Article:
What Is—And Isn’t—Income

“Except as otherwise provided … income means all income from whatever source derived.” That’s how the tax code defines income. (IRC § 61.) Not too helpful, is it? Paraphrased, it means, “You make it, we’ll tax it.” It can’t get much broader than that.

Things That Count as Taxable Income

For the most part, Uncle Sam doesn’t care whether your income is from self-employment, wages, invest- ments, or organized crime. If it’s income, it is taxable.

First, anything of value received by you or your business is income unless it falls within the exclusions created by Congress. Here are some common noncash sources of taxable income.


Barter or trade. Goods and services received in a business deal are income unless they are consigned to you. When you barter (trade your goods or services), the fair market value of the item or service received is income.

EXAMPLE: Marvin designs a brochure for Beeline Mortgage Brokers, for which he would normally charge $500. In return, Beeline gets Marvin a new home mortgage without charging its customary

$500 fee. No money changed hands, but both Marvin and Beeline should report $500 income.

A lot of bartering goes on with small businesses and self-employed people, and the IRS is none the wiser. But getting away with something doesn’t make it legal, does it?


Side jobs. You can have business income even if you aren’t involved in a money-making activity on a regular or full time basis. If you performed a service and got paid for it only once during the year, it’s still income and reportable to the IRS.


Constructive income. Constructive income is a legal doctrine that taxes things that you don’t actually have in your hands, but that you have a right to. Whether you grab it or not, it’s income the moment it’s available.

EXAMPLE: On December 1, 2017, Raylene gets a $5,000 check from BigCo for her Web design services performed in November. Raylene looks at her books and sees she has already made so much that year that this $5,000 will be taxed at the highest individual tax rate (39.6%). Raylene is planning on taking a lot of time off traveling the following year, and her income will be drastically reduced. She would like to hold off cashing the

check until after January 1, 2018 so that she can be taxed at a lower tax rate. Can she do it? No. The $5,000 was constructively received in 2017, and so is income in that year, regardless of when she cashes the check.


Illegal and off-the-books income. The tax law is morally neutral, not distinguishing between the fruits of your labor or ill-gotten gains, so even dirty money is taxable. As the IRS is fond of telling us, the legendary Al Capone wasn’t sent to jail for murder, bootlegging, or racketeering. He went to Alcatraz for not reporting income from all those activities.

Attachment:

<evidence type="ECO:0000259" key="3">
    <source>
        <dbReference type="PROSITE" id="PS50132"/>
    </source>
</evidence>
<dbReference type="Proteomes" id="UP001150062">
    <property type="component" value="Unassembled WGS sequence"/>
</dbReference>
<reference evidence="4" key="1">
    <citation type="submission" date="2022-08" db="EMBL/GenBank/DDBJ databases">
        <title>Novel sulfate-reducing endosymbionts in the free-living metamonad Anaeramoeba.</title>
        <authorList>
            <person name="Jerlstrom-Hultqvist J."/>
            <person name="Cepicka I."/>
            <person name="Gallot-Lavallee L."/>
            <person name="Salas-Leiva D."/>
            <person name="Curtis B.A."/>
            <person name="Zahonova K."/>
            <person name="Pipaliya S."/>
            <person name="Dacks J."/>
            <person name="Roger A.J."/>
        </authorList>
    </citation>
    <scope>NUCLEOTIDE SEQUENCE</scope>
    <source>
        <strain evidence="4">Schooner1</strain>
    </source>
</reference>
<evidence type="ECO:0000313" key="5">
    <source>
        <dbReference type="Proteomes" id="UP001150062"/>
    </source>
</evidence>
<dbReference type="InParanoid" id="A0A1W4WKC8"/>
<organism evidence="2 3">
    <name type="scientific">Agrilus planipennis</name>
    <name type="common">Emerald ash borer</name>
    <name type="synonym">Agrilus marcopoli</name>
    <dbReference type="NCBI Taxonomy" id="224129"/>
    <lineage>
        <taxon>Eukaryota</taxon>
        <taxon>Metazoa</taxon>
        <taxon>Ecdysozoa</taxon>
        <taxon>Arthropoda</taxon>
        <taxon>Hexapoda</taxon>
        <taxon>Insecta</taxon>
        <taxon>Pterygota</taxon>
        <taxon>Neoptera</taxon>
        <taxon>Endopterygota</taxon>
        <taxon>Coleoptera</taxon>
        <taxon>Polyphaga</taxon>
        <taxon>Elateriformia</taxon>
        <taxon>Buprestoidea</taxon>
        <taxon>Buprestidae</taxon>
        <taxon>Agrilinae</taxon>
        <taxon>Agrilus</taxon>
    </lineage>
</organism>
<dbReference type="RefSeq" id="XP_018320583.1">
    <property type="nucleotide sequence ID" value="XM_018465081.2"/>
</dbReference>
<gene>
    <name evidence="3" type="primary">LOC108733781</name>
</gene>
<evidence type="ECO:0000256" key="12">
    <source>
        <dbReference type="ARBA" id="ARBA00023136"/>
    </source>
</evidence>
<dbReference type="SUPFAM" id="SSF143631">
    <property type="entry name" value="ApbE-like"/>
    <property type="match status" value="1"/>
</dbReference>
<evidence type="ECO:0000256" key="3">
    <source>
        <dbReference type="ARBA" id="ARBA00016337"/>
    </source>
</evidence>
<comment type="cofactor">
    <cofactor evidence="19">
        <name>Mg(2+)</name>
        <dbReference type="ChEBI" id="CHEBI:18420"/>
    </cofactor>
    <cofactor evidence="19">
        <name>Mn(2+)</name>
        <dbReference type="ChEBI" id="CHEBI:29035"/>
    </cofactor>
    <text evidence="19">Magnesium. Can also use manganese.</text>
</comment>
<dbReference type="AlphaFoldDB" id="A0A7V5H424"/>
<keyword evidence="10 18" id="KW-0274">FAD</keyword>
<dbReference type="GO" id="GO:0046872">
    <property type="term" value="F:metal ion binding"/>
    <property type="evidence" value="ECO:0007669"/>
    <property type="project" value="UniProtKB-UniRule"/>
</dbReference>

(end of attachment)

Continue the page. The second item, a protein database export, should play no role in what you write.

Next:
EXAMPLE: Rico is a hit man for the Soprano family. The cash, Cadillac, suits, and Cuban cigars he receives for his “work” are all taxable, and reportable, income.

Also in this category are kickbacks and bribes.

You don’t have to list the source of your illegal income for the IRS—you can claim your constitutional right against self-incrimination. If this sounds like something you might try, see a tax attorney first.


Foreign income. Income you earn from wages or self-employment or any source from anywhere in the world is taxable for American citizens and most residents, with two exceptions noted below.

EXAMPLE: While traveling in Hong Kong, Juliana, an antique dealer from California, spotted a rare Ming vase. She paid $200 for it and sold it to another dealer in Hong Kong for $4,800. Result: Julia must report $4,600 of taxable income to the IRS. Silver lining: If the primary purpose of the trip was for business transactions like this one, Juliana should be able to deduct at least some of her travel expenses.


Exception One: An American residing out of the United States for most of the year can exclude $107,600 (2020) from his or her income taxes. To get this foreign tax exclusion, you must file a tax return in the United States every year claiming the exclusion.

Two additional key points:

  • You must still pay Social Security tax on all your foreign
  • You must pay income tax on any investment income you make while living outside the country.

EXAMPLE: Charlene works as an English teacher in Spain for two years and earns $45,000 per year. She moves to Spain, not returning to her home in

Vermont until three years later. Charlene pays Social Security tax but doesn’t owe any income tax in the United States as long as she files a return each year and claims the exclusion. (This doesn’t mean that Charlene doesn’t pay taxes in Spain, though.)


Exception Two: If you pay taxes in another country on income not covered by the foreign tax exclusion, you may get a tax credit in the United States for the taxes you paid abroad.

EXAMPLE: Stanley, an independent contractor, goes to Norway for three months to extinguish an oil fire on an offshore rig in the North Sea. He is paid $100,000 for the job with $40,000 withheld and paid to the Norwegian government in income tax. Tax result: The $100,000 is taxable income that must be reported to the IRS, but Stanley gets a tax credit for the $40,000 he paid to Norway. He must file a U.S. tax return to get the credit.